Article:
Note that other brands or models would have additional parts. For example, a door thumb latch would have a tiny plate that pushes the mechanism to unlock the door.
A Storm door latch has a push button or knob, while a uPVC door latch has multipoint locks.
Frequently Asked Questions
Can a locksmith open a latch?
Yes, professional locksmiths are trained to open all kinds of locks using tools of their trade, but there is no guarantee that locksmiths can fix your malfunctioning door latch.
Why does my latch not retract when pushing or swinging the door shut, but retracts when the knob lever is used?
This is a common question and nothing to worry about.
In this case, the door latch won’t retract because you have a deadlocking latch bolt. This type of latch is designed with a plunger and a spring-loaded mechanism (that is disabled when the door is closed).
Can you adjust a door latch?
Most modern latches on the market today are adjustable. You can adjust the backset between 2-3/8″ and 2-¾.”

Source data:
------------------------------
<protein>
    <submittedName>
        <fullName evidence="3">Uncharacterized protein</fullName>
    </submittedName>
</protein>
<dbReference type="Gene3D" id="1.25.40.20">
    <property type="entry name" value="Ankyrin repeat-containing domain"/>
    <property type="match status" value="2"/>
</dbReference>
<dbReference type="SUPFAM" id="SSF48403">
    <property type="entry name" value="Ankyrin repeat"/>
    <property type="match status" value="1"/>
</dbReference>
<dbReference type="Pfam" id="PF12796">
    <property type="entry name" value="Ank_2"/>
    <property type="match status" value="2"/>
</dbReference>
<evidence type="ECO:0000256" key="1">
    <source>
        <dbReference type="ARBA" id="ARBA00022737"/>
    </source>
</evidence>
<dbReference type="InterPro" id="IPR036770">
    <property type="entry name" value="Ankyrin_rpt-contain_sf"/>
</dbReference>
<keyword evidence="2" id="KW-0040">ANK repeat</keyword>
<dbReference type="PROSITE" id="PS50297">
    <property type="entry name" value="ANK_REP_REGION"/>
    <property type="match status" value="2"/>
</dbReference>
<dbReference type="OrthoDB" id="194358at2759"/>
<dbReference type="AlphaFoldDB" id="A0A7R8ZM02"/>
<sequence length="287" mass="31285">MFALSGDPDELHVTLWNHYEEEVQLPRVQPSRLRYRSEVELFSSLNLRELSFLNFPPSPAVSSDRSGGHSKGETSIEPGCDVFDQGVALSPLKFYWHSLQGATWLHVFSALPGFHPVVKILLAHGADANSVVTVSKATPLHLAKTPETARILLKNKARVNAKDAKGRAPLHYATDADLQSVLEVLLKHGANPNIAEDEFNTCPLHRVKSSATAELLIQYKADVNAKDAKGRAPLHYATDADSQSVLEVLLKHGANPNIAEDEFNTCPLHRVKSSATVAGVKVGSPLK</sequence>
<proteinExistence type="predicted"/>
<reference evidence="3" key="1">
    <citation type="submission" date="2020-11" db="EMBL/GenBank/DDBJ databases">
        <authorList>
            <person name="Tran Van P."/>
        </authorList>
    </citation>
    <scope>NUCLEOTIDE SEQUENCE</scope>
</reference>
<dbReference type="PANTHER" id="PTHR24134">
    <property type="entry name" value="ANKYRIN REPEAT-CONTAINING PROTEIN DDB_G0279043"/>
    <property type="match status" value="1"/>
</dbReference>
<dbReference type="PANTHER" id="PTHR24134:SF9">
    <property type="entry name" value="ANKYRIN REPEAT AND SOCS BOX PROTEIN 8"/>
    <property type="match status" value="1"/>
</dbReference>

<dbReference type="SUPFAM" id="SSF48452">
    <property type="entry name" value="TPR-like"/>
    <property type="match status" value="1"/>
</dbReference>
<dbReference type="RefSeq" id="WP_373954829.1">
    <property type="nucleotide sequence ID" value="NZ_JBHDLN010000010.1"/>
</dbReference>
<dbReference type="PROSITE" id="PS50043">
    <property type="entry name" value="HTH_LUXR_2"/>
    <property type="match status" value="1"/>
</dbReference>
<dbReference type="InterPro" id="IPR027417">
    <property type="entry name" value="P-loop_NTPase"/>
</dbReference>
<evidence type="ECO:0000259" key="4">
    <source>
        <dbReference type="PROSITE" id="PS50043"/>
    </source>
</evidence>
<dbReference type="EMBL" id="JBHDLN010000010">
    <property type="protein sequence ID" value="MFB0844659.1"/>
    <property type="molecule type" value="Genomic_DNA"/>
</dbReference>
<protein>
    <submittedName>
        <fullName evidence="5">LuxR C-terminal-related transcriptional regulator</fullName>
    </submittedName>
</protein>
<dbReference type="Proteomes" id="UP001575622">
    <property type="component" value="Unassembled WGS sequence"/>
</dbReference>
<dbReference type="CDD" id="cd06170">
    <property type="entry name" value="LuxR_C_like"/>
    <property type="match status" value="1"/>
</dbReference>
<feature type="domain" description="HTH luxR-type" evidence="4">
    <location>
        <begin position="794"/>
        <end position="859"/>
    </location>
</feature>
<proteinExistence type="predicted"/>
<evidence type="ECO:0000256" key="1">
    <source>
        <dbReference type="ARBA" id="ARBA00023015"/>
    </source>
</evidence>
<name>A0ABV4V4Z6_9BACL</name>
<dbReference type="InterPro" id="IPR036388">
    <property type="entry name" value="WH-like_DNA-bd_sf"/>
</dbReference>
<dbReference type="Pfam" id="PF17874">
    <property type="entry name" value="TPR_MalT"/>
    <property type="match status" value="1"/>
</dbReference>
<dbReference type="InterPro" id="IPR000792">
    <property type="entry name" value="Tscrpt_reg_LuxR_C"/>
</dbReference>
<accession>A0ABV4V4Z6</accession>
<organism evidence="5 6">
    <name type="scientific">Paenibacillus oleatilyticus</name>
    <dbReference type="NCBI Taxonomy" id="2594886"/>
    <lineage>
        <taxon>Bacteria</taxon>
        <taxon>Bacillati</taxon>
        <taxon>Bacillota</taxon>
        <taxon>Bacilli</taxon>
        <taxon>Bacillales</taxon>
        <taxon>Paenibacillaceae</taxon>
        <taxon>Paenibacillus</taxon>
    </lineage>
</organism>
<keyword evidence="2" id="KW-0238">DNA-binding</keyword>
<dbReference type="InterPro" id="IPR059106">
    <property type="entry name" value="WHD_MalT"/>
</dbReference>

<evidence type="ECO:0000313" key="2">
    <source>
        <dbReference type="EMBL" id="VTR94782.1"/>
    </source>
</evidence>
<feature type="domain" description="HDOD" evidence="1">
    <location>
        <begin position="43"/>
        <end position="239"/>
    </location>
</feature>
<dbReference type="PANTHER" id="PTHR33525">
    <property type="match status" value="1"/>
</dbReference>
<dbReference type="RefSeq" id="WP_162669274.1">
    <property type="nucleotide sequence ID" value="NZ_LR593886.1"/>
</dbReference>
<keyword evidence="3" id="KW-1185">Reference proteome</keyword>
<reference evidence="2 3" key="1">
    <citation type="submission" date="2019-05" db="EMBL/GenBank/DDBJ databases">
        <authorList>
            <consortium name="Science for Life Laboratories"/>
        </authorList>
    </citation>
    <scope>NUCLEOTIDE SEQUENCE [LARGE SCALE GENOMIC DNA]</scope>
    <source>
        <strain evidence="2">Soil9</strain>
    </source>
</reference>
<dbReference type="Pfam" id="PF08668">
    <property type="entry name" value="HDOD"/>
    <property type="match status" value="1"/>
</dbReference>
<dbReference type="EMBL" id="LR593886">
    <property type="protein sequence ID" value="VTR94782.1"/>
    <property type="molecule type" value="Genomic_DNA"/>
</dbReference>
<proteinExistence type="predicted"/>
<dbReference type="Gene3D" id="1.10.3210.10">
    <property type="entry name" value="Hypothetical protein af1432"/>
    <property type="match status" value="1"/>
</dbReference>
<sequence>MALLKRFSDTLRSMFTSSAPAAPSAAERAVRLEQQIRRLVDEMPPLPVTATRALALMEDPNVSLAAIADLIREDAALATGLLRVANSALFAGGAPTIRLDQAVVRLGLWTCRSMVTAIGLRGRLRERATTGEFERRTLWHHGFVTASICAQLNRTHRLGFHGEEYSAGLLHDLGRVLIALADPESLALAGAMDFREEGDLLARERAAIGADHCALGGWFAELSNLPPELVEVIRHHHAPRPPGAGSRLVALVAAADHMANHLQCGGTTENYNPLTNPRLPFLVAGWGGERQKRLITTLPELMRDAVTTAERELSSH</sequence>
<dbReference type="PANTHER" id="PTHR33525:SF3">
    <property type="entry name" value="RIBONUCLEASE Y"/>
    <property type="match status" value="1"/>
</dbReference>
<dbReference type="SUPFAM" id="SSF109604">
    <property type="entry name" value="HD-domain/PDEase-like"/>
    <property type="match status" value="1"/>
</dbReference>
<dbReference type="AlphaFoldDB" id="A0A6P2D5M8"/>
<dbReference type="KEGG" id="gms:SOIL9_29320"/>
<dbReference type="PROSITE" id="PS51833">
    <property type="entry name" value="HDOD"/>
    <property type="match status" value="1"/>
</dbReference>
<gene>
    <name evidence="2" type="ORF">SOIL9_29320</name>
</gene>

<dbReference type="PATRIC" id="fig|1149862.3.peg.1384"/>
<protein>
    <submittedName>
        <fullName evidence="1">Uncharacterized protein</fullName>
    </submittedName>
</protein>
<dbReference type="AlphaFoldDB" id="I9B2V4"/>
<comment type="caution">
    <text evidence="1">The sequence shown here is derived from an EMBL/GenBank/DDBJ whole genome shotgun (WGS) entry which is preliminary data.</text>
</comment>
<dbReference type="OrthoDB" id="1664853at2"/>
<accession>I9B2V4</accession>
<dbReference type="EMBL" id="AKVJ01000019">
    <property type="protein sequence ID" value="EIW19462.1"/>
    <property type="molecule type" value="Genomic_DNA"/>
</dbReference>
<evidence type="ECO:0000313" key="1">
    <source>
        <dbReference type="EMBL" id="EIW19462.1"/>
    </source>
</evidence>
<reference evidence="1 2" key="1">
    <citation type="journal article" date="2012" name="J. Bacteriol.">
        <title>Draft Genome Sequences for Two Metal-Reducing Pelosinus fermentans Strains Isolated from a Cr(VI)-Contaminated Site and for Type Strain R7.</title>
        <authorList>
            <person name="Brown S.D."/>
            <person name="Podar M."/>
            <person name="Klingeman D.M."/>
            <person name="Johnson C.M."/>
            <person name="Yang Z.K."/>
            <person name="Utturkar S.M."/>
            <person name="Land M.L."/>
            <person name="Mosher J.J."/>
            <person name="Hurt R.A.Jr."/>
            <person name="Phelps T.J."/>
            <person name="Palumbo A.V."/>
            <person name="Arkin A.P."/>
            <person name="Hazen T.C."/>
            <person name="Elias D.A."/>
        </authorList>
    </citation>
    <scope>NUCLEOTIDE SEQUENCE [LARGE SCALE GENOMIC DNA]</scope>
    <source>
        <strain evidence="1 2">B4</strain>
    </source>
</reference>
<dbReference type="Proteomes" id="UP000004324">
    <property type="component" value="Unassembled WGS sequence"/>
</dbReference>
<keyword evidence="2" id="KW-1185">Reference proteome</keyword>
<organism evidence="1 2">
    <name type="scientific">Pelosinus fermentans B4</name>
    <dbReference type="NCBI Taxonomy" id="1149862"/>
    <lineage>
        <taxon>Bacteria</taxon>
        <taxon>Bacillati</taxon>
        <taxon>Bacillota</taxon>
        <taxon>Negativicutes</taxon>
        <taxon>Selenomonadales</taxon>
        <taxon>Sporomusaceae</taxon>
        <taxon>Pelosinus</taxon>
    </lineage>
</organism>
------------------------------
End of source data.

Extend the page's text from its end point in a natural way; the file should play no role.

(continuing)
Can you replace just the door latch?
It should be easy to replace a door latch yourself. Once you remove the existing latch, you just need to follow the instructions written on the back of your replacement kit.
Most manufacturers also have how-to video tutorials of their specific door latch models, so Google the make and model then follow along.
If your door latch won’t retract completely, you have to solve it immediately.
In some cases, the inconvenience of being unable to close the door without turning the knob is tolerable. But in others, a broken door latch can be a major security issue.
The good news is the solutions above are not complicated. Once you’ve determined what’s causing the door latch to malfunction, it is possible to fix your Schlage door latch (or other brands) by yourself.